Crucial T705 2TB PCIe NVM Gen5 SSD Review

Crucial T705 2TB
Crucial T705 2TB

Today, we are looking at the Crucial T705 2TB PCIe Gen5 NVMe SSD. We have recently covered both Crucial’s T700 drive, their previous flagship Gen5 offering, and the T500, their current high-performance Gen4 offering. The T705 represents Crucial’s entry into a new wave of Gen 5 SSDs that can push against the 14 GB/s interface limits of a PCIe Gen 5 x4 PCIe link. This is the first 14 GB/s drive I have had the opportunity to test, so I am excited to see what it can do.

Crucial T705 2TB SSD

The Crucial T705 2TB comes in a double-sided M.2 2280 (80mm) form factor, and it is available both with and without a heatsink.

Crucial T705 2TB Front
Crucial T705 2TB Front

The T705 comes equipped with a Phison PS5026-E26 controller. This is the same controller seen on the T700, the FireCuda 540, and several other Gen 5 drives. Paired with the E26 controller is 232-layer Micron TLC NAND and a LPDDR4 DRAM cache. This is not particularly different from the T700, despite the gap in their rated specs.

Crucial T705 2TB Heatsink
Crucial T705 2TB Heatsink

One note: my testing sample of the T705 came with a substantial heatsink attached. Unfortunately, this is the variety of heatsink that is not designed to be user-removable, similar to WD’s SN850 line. While it might be possible to remove the heatsink, it would involve bending metal and likely would not be easy to reassemble. Since this was the only test sample that Micron sent for the embargo date review, I elected not to risk damaging mine. I always prefer when bundled heatsinks are easily removable. Even if you need the heatsink today, you might reuse this drive in a situation where the heatsink is no longer needed or does not fit. An example is an installation into a PS5, then a motherboard or NAS with an integrated M.2 heatsink system. Of course, that is not going to be everyone, but it just helps components get reused.

Crucial T705 2TB Back
Crucial T705 2TB Back

As a double-sided drive, the back of the T705 is home to half the NAND. It is under there, I promise.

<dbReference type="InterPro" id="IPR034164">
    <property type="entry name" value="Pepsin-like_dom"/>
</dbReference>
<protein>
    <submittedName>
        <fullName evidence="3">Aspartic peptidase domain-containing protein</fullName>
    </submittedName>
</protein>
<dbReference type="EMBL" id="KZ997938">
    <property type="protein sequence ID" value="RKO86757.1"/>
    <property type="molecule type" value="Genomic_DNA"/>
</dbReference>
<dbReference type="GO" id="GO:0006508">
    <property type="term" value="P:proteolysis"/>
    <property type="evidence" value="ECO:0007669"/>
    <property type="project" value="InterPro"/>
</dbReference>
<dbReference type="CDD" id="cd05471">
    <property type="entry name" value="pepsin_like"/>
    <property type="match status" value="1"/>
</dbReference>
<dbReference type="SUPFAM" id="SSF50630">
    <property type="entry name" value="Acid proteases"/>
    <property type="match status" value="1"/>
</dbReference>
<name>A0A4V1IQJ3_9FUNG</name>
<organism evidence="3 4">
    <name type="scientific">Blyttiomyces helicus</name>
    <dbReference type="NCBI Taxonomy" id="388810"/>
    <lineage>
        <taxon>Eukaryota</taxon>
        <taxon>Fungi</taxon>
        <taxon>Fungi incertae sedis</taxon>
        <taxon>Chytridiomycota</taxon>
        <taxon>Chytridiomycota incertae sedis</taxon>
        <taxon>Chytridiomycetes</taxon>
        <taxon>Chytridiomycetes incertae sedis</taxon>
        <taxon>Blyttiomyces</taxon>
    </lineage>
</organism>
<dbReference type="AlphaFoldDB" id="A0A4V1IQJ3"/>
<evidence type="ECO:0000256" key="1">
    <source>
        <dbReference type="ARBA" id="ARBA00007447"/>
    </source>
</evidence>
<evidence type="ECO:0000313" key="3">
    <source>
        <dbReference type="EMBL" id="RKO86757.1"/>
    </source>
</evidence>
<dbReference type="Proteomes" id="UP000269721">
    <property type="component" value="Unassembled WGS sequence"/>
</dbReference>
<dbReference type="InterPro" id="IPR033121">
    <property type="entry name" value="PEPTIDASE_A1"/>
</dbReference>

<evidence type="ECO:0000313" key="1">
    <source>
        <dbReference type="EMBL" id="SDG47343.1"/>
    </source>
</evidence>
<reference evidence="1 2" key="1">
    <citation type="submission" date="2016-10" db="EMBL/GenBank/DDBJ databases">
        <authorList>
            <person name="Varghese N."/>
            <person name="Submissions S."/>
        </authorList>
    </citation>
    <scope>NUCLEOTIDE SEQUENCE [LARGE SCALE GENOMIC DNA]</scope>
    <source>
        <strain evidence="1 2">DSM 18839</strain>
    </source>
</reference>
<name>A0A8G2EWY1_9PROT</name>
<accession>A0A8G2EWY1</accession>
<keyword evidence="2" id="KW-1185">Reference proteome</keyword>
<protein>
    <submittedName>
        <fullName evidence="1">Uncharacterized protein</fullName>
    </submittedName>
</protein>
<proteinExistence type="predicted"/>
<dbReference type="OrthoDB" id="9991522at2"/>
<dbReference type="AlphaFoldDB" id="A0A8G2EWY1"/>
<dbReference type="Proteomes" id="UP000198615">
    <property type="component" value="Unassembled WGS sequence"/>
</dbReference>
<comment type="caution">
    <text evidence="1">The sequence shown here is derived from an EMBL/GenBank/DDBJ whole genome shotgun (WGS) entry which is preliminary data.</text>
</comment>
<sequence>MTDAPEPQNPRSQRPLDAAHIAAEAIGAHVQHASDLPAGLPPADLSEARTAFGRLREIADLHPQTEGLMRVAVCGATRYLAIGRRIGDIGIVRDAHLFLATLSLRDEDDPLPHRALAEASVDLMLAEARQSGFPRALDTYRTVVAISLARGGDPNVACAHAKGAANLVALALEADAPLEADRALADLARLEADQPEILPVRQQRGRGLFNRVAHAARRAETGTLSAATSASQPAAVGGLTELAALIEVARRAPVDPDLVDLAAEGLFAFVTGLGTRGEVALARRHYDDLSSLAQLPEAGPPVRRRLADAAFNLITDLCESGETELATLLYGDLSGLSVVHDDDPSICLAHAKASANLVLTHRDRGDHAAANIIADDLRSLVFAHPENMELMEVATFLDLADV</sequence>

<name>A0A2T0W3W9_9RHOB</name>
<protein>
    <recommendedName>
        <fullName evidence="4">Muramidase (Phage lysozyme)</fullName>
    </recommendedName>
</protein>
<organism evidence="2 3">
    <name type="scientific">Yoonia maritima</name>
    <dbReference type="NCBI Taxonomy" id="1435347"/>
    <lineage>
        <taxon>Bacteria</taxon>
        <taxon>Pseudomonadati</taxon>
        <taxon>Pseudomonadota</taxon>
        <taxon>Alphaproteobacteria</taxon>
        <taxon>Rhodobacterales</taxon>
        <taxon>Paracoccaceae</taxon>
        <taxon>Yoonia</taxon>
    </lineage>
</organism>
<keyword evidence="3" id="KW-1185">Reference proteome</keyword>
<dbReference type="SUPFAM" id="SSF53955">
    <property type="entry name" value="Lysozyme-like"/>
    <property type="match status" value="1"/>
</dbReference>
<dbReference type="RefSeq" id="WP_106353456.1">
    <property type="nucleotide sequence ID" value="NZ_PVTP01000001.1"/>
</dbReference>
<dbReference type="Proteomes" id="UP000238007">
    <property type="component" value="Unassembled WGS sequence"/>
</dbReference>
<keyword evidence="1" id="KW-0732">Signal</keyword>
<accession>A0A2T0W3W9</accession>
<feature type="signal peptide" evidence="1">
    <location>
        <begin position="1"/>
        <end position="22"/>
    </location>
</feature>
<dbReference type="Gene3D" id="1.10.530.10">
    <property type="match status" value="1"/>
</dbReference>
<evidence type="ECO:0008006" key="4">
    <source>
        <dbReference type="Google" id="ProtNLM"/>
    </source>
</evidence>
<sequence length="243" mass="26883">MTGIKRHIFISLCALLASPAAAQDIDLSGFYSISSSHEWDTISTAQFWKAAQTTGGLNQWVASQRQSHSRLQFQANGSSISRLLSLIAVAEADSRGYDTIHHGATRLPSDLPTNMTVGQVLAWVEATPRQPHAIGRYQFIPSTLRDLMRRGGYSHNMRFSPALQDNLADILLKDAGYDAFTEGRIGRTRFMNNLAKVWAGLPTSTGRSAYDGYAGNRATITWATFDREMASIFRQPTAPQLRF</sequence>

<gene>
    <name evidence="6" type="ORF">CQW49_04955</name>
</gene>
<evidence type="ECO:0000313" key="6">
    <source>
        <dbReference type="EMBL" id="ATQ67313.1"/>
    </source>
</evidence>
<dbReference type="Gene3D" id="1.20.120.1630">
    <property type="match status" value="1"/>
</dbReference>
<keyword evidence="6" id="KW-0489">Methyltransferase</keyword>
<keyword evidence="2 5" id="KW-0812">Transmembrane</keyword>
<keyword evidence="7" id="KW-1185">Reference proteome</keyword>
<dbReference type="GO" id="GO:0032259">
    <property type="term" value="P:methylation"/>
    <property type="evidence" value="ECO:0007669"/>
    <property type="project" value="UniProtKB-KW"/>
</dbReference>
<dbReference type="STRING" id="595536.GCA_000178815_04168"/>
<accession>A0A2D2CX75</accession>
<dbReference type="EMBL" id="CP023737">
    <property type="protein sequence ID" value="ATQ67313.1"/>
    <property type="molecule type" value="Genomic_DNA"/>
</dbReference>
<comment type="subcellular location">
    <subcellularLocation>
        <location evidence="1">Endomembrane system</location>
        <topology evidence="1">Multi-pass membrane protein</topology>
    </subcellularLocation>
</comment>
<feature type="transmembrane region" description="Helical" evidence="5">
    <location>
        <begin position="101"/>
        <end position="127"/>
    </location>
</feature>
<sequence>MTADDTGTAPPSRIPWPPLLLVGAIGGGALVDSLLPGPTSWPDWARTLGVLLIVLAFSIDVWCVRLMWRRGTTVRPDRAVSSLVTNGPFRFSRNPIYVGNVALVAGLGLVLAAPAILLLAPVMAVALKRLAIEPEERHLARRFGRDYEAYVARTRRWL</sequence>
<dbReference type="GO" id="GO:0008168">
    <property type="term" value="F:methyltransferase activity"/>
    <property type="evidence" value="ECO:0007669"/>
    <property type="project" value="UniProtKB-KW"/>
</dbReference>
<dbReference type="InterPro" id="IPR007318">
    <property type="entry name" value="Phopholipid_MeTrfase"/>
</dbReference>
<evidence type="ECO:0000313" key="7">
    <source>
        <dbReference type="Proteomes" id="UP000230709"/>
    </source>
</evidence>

Crucial T705 SSD Specs

The Crucial T705 comes in capacities between 1TB and 4TB.

Crucial T705 2TB Specs
Crucial T705 2TB Specs

Now, we come to the important bits. The 2TB model of the T705 is rated at 14500 MB/s sequential read, and 12700 MB/s sequential write. The read speed, in particular, is right at the limits of what a PCIe Gen 5 x4 link can sustain. Endurance is rated at 1200 TBW, which is what I expect to see on a 2TB drive. The T705 will also come with the industry standard 5-year warranty. All of the basics check out on this drive, so I am excited to see it perform in testing.

Crucial T705 2TB CrystalDiskInfo
Crucial T705 2TB CrystalDiskInfo

CrystalDiskInfo can give us some basic information about the SSD and confirms we are operating at PCIe 5.0 x4 speeds using NVMe 2.0.

Test System Configuration

We are using the following configuration for this test:

  • Motherboard: MSI MAG X670E Tomahawk
  • CPU: AMD Ryzen 9 7900X (12C/24T)
  • RAM: 2x 16GB DDR5-6000 UDIMMs

Our testing uses the Crucial T705 2TB as the boot drive for the system, installed in the M.2_1 slot on the motherboard. This slot supports up to PCIe Gen 5 x4. The drive is filled to 85% capacity with data, and then some is deleted, leaving around 60% used space on the volume.

Next, we are going to get into our performance testing.


  1. Does anyone have any specs comparing the T700/705/other Gen5 NVMe to options like Intel Optane 905P. I’d love to see some comparison for real-world groups like productivity, gaming, and server use.

    It seems like a balancing act to find the best throughput and latency combo. I don’t really have a need for high speed storage in work environment, but my home workloads might.

  2. So, here we have another benchmark optimized drive… that shows very poor 512/4K read performance…

    These benchmark optimized drives generally attain these sequential speeds for only a few gigabytes before they fall off rapidly.

    Looking at these numbers, this drive when written from start to finish probably does 250Mbps on average or even less…

    So is this really a 10Gbps drive? No, stop using 8Gb benchmarks and write an actually dataset to the entire drive!

  3. Sjoer van der Ploeg,
    You must have missed the part where I wrote 85% of the drive from start to finish and the drive held 3 GB/s+ the entire time. That’s a fair bit better than your ‘probably does 250Mbps on average or even less’

  4. What is the claimed active power, when interrogated using nvme utils? I’d love to know if this heatsink makes any sense.

    I general it would be awesome if the SSD reviews could include a readout of all the relevant NVMe parameters like power states, LBA format, etc.


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